5.National Science Foundation. Women, Minorities, and Persons With Disabilities in Science and Engineering. Arlington, VA: 2000. Report No. NSF 00–327.
6.U.S. Department of Health and Human Services, Public Health Service, National Institutes of Health. Women in Biomedical Careers: Dynamics of Change, Strategies for the 21st Century (Full Report). Washington, DC: 1995. DHHS Publication No. 95-3565.
7.Increasing Women’s Leadership in Academic Medicine. Washington, DC: Association of American Medical Colleges, 1998.
8.Department of Health and Human Services. Council on Graduate Medical Education: Fifth Report. Women and Medicine. Washington, DC: Public Health Services Health Resources and Services Administration, 1995.
9.United States Public Health Service Office on Women’s Health. Action Plan for Women’s Health. Washington, DC: Department of Health and Social Services, 1991. Report No. 91–50214.
10.NIH Director’s Panel on Clinical Research. Report presented to the Advisory Committee to the Director of the NIH. Washington, DC: National Institutes of Health; December 8, 1997.
11.The American College of Physicians. Comprehensive Women’s Health Care: the role and commitment of Internal Medicine. Am J Med
12.Rosenberg L. Physician-Scientists: endangered and essential. Science
13.Cadman E. The academic physician-investigator: a crisis not to be ignored. Ann Intern Med
14.Schrier R. Ensuring the survival of the clinician-scientist. Acad Med
15.Martin J. Academic health centers: vulnerabilities in 1995 and beyond. Arch Intern Med
16.Carnes M, Vandenbosche G, Agatisa P, Hirshfield A, Dan A, Shaver J. Using women’s health research to develop women leaders in academic health sciences: the national centers of excellence in women’s health. J Womens Health Gend Based Med
17.Lent R, Brown S, Hackett G. Toward a unifying social cognitive theory of career and academic interest, choice, and performance. J Vocat Behav
18.Lent R, Brown S, Hackett G. Contextual supports and barriers to career choice: a social cognitive analysis. J Couns Psychol
19.Zimmerman B. Self-efficacy and educational development. In: Bandura A (ed). Self-efficacy in Changing Societies. 1st ed. Cambridge, UK: Cambridge University Press, 1995:202–31.
20.Nauta M, Kahn J, Angell J, Cantarelli E. Identifying the antecedent in the relation between career interests and self-efficacy: is it one, the other, or both? J Couns Psychol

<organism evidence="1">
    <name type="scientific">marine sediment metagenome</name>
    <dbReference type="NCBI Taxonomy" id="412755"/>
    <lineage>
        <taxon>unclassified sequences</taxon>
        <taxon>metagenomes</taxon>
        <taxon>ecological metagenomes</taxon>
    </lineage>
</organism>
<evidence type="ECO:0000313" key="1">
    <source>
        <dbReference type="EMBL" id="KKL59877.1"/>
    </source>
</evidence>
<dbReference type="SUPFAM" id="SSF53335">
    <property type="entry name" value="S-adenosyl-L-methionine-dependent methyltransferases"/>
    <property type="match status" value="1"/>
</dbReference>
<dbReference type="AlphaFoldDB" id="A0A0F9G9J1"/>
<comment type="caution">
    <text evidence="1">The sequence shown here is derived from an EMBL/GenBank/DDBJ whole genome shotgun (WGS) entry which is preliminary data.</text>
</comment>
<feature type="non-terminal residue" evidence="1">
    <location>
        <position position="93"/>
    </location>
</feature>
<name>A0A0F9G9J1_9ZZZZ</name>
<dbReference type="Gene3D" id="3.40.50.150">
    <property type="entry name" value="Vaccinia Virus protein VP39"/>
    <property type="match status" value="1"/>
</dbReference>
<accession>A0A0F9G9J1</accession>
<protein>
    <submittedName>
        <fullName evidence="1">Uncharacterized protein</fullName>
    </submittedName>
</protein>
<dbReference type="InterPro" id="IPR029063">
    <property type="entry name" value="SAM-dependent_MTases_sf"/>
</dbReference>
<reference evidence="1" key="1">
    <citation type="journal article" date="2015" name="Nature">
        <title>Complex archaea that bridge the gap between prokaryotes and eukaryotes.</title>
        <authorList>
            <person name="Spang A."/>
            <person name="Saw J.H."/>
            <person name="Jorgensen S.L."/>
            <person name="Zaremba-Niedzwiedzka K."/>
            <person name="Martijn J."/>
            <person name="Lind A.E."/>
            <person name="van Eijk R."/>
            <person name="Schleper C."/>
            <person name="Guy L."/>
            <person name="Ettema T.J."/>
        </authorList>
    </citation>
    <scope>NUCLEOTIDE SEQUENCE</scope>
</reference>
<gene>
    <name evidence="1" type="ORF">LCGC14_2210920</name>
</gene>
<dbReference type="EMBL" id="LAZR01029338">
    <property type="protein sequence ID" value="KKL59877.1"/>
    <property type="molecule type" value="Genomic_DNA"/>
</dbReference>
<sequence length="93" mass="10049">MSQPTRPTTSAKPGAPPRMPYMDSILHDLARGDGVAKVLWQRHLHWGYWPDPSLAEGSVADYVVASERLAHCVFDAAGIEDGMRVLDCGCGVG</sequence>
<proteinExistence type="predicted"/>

21.Flores L, O’Brien K. The career development of Mexican American adolescent women: a test of social cognitive career theory. J Couns Psychol
22.Luzzo D, McWhirter E. Sex and ethnic differences in the perception of educational and career-related barriers and levels of coping efficacy. J Couns Dev
23.Bland C, Schmitz C, Stritter F, Henry R, Aluise J. Successful Faculty in Academic Medicine: Essential Skills and How to Acquire Them. New York: Springer Publishing Company, 1990.
24.Bakken L. An evaluation plan to assess the process and outcomes of a learner-centered training program for clinical research. Med Teach
25.Valian V. Women in academia. In: Why So Slow? The Advancement of Women. Cambridge, Mass.: MIT Press, 2000:217–50.
26.Bierema L. Women, work, and learning. New Dir Adult Contin Educ
27.Mott V. Women’s career development in midlife and beyond. In: Bierema L (ed). Women’s Career Development Across the Lifespan: Insights and Strategies for Women, Organizations, and Adult Educators. 80th ed. San Francisco: Jossey-Bass Publishers, 1998:25–34.
28.Inman P. Women’s career development at the glass ceiling. In: Bierema L (ed). Women’s Career Development Across the Lifespan: Insights and Strategies for Women, Organizations, and Adult Educators. 80th ed. San Francisco: Jossey-Bass Publishers; 1998:35–42.
29.Stalker J. Athene in academe: women mentoring women in the academy. Int J Lifelong Educ
30.Beyer S. Effects of gender and depression on self-evaluations of performance on academic tasks. Paper presented at the annual meeting of the American Psychological Society, Washington, DC, July 1994.
31.Beyer S. Self-consistency and gender differences in the accuracy of self-evaluations. Paper presented at the annual meeting of the American Psychological Society, Washington, DC, August 14–18, 1992.
32.Hackett G, Campbell N. Task self-efficacy and task interest as a function of performance on a gender-neutral task. J Vocat Behav
33.Campbell N, Hackett G. The effects of mathematics task performance on math self-efficacy and task interest. J Vocat Behav
34.Valian V. Effects on the self. In: Why So Slow? Cambridge, Mass.: The MIT Press, 2000:152–8.
35.Sullivan K, Mahalik J. Increasing career self-efficacy for women: evaluating a group intervention. J Couns Dev
36.Hayes E, Flannery D, Brooks A, Tisdell E, Hugo J. Women as Learners. San Francisco: Jossey-Bass Publishers, 2000.
37.Foster S, McMurray J, Linzer M, Leavitt J, Rosenburg M, Carnes M. Results of a gender climate survey from a midwest academic medical school. Acad Med